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- Ganpat Yudhan
The son of Shiva and Devi Parbati's is the elephant-headed Hindu god Ganesha. Also known as 'Ganpat' - the master of the 'gans', the ghoulish soldiers of Shiva. Ganesha is traditionally considered to 'Biganharn' (the remover or obstacles), and 'Ekh Dant' (one-tusked). He is the most popular and revered deity in India, and most easily recognised the world over. His characteristic style of combat draws upon the qualities of his father Shiva, but with added capabilities around grappling – ideal when facing larger well-armed foes.
- Jaganathan Shiva Yudhan
This aspect of Adi Dev Yudhan is inspired by Shiva riding upon the unstoppable chariot of Krishna - the famed 'Jaganath' from which is derived the term 'juggernaut'. More than a Yudhan, this is actually an advanced version of 'parjog'. Its unique form involves advancing upon an opponent with speed whilst misaligning oncoming strikes. Upon taking a superior tactical position, it unleashes a barrage of blows focused on 'marma' (vital points).
- Mahakal Yudhan
This particularly vicious form of Adi Dev Yudhan is inspired by the great death 'Mahakal', an incarnation of Shiva that devours all in his path. At an individual level, it is the most highly evolved and efficient of all Yudhan; at this level 'parjog' and Yudhan are seen as one. The favoured style of the vanguard of armies, its purpose is to advance and chew through battle formations laying a path of pure destruction. Guru Gobind Singh describes the character as being like water:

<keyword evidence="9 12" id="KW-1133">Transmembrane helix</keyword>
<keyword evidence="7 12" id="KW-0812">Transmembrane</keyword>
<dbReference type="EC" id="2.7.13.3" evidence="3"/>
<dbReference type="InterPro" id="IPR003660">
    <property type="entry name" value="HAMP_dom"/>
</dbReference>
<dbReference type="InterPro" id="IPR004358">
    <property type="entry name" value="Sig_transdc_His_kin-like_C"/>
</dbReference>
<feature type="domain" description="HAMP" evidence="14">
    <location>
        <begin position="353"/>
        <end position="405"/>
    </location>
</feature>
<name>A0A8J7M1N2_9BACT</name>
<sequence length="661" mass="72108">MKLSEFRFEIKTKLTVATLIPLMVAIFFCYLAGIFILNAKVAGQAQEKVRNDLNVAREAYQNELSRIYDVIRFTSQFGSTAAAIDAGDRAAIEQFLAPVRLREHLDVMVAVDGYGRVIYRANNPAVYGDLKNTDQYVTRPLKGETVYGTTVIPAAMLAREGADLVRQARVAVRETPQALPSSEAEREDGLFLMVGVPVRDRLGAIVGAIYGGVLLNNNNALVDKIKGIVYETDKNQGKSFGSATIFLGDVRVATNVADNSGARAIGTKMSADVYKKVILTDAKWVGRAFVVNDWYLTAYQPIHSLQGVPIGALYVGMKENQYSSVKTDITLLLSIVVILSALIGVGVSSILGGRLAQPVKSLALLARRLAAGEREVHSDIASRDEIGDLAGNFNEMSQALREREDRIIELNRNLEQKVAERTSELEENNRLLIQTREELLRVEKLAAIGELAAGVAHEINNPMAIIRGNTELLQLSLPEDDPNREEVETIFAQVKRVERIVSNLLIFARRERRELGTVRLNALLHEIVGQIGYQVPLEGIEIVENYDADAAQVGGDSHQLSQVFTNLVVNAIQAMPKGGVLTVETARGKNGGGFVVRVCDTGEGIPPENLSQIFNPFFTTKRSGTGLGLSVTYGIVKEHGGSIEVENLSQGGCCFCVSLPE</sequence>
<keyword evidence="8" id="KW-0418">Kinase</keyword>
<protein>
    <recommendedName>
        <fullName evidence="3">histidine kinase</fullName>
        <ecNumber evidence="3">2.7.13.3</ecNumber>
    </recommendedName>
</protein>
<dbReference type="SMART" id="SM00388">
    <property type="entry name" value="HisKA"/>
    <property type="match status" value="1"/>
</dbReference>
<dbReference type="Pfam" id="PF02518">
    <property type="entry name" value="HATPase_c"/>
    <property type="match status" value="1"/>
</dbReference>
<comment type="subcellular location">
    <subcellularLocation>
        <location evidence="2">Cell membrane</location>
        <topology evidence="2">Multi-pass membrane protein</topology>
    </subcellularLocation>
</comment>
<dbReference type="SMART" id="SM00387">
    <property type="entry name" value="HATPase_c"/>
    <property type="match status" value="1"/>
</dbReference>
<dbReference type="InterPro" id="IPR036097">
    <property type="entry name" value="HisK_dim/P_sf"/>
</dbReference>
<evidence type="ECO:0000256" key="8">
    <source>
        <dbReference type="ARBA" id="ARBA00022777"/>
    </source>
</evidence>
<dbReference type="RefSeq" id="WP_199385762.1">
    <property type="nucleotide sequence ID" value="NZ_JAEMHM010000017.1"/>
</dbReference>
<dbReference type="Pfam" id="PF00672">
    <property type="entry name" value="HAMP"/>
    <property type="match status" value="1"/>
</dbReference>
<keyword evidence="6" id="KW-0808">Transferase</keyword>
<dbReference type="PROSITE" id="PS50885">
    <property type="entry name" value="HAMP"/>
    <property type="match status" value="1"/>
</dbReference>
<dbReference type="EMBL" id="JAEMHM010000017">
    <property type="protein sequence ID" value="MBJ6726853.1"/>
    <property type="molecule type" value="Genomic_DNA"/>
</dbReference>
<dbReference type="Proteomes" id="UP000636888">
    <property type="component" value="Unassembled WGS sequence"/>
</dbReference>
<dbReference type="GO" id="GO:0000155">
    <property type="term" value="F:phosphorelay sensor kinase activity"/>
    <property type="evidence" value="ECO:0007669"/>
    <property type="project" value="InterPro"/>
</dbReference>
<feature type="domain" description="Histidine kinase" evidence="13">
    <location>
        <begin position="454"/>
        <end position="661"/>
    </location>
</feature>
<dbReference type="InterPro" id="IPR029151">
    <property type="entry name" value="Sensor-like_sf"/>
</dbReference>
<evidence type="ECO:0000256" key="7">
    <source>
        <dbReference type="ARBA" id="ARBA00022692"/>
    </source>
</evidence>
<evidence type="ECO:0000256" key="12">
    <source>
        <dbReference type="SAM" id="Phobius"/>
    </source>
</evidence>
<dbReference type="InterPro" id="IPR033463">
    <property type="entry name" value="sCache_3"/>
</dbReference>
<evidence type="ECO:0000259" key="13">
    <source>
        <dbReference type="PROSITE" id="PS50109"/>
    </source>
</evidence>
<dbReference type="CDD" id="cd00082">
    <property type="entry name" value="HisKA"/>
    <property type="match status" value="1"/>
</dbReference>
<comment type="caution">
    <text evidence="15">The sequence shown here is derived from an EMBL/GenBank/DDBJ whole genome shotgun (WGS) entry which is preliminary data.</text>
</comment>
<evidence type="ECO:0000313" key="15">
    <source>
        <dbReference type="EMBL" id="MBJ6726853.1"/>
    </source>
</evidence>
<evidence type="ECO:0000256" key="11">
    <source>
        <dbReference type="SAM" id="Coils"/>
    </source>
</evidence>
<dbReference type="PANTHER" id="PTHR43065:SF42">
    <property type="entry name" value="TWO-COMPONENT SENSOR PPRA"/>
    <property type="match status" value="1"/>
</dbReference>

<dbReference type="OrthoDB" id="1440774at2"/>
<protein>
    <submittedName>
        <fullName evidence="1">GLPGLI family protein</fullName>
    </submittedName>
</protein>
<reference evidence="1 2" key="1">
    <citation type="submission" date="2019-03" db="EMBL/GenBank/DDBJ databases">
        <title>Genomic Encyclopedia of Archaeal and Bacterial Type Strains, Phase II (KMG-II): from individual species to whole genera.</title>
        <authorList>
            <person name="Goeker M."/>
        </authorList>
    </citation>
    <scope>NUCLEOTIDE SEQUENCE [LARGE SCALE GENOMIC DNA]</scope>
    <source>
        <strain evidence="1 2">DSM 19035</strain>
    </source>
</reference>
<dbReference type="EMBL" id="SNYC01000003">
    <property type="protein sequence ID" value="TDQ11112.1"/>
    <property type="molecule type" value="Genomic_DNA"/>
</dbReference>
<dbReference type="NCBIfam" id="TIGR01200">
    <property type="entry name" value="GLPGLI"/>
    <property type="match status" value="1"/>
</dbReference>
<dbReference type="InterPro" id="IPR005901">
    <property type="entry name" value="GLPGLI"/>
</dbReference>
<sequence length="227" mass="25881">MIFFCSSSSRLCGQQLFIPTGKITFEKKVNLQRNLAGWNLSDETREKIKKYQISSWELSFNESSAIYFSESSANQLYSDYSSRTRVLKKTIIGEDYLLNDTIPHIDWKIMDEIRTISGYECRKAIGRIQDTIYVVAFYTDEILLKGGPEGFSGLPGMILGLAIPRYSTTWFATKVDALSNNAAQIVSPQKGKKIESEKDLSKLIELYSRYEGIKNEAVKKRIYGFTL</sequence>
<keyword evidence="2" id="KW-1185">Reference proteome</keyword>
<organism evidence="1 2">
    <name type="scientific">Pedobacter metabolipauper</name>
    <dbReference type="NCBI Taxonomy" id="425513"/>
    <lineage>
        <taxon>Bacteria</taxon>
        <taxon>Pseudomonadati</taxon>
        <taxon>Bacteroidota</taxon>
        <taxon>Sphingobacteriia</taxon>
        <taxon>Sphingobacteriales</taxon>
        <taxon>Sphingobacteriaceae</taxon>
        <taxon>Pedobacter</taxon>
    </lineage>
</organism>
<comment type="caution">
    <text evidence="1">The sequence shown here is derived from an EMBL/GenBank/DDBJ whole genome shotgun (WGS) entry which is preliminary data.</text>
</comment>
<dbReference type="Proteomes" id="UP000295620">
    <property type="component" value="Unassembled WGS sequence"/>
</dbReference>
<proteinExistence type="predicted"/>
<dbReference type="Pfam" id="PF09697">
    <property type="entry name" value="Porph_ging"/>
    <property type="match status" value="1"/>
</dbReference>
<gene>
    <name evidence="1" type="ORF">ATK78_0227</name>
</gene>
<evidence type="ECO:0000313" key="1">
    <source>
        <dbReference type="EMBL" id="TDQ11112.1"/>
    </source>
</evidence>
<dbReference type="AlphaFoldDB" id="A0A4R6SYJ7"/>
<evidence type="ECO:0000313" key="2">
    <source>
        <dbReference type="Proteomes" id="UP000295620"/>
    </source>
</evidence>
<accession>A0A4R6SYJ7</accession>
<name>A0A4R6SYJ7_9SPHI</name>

"Many demons came in anger. They struck at Mahakal. The [weapons] became one form with him. They all merged with Mahakal as fish into water. As when one strikes water with water, then water merges with water. Then, no one can distinguish between the two as to which is the original water, and which the latter. In this way, when the weapons merged [into Mahakal's body] the demons were greatly angered. Great fear they felt in their hearts."
(Dasam Guru Granth Sahib, Treh Charitter, story 104 verse 195-196)
In its unarmed form, Mahakal advances upon opponent employing constant misalignments to all incoming attacks. As such, it slips past strikes, subtly sinking body mass and directing it into the opponent's body structure with slightest of touches. As the opponent crumbles, it focuses on the neck – a quick end ensues.